See UC San Diego requirements for safe storage and handling of compressed gases.
UC San Diego researchers working with compressed gases must follow an approved Hazard Control Plan (HCP) in the Chemical Hazard Use Application (CHUA). This HCP must be preapproved by the principal investigator prior to beginning any work with this material.
Information on this Blink page is supplementary and is not intended to replace the approved HCP.
Use and storage of compressed gases is strictly regulated according to hazard classification.
Compressed gases are classified as class I, II, III, or IV in order of decreasing hazard.* Classes are based on the lethal concentration to 50% of test animals (rats) of each gas (LC50).
|UCSD Compressed Gas Hazard Classifications|
|Class I||LC50 (rat) ≤ 200 ppm|
|Class II||201 ppm LC50 (rat) ≤ 2000 ppm|
|Class III||2001 ppm LC50 (rat) ≤ 5000 ppm|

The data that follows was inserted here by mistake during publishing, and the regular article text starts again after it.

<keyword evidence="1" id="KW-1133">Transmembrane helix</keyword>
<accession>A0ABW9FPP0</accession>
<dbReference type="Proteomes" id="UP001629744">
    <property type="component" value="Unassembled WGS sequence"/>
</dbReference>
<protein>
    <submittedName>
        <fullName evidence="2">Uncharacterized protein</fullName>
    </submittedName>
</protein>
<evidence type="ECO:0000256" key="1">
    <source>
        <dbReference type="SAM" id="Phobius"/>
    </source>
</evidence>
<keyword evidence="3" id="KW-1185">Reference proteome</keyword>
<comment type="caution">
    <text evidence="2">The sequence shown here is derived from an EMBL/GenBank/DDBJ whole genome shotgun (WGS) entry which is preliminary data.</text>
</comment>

|Class IV||LC50 (rat) > 5001 ppm|
* Note: The California Fire Code uses a different classification system. For more information, contact EH&S Fire & Life Safety, (858) 534-3659.
Storage and use requirements apply to all compressed gases.
Implement additional safety precautions for strong>particularly hazardous substances (classes I, II, and III). Requirements are relaxed for small quantities and short term usage.
If you are responsible for ordering compressed gas products, read Compressed Gas Cylinders Overview for details on ordering, services, and rental fees.
This 2-video set was presented by Eugene Y. Ngai of Chemically Speaking LLC in May 2013 for UCSD researchers and Environment, Health & Safety staff. Key elements of a CG safety program and pre-planning for emergency response are covered.
Safety training handouts presented with this program are below:
All files are PDF, courtesy of Chemically Speaking LLC
Gas cylinders are not always ideal in a lab setting for transportation, storage, safety, or other practical reasons. Consider the alternatives below:
Gas is generated on demand. This may alleviate fire code limitations on the storage and use of these gases:
Gas will flow out of the cylinder only if a vacuum is drawn on the cylinder valve outlet. Four types of systems are available that operationally meet this criteria:
UC San Diego requirements for engineering controls, protective equipment, storage, emergency response, warning systems, and employee training are based on: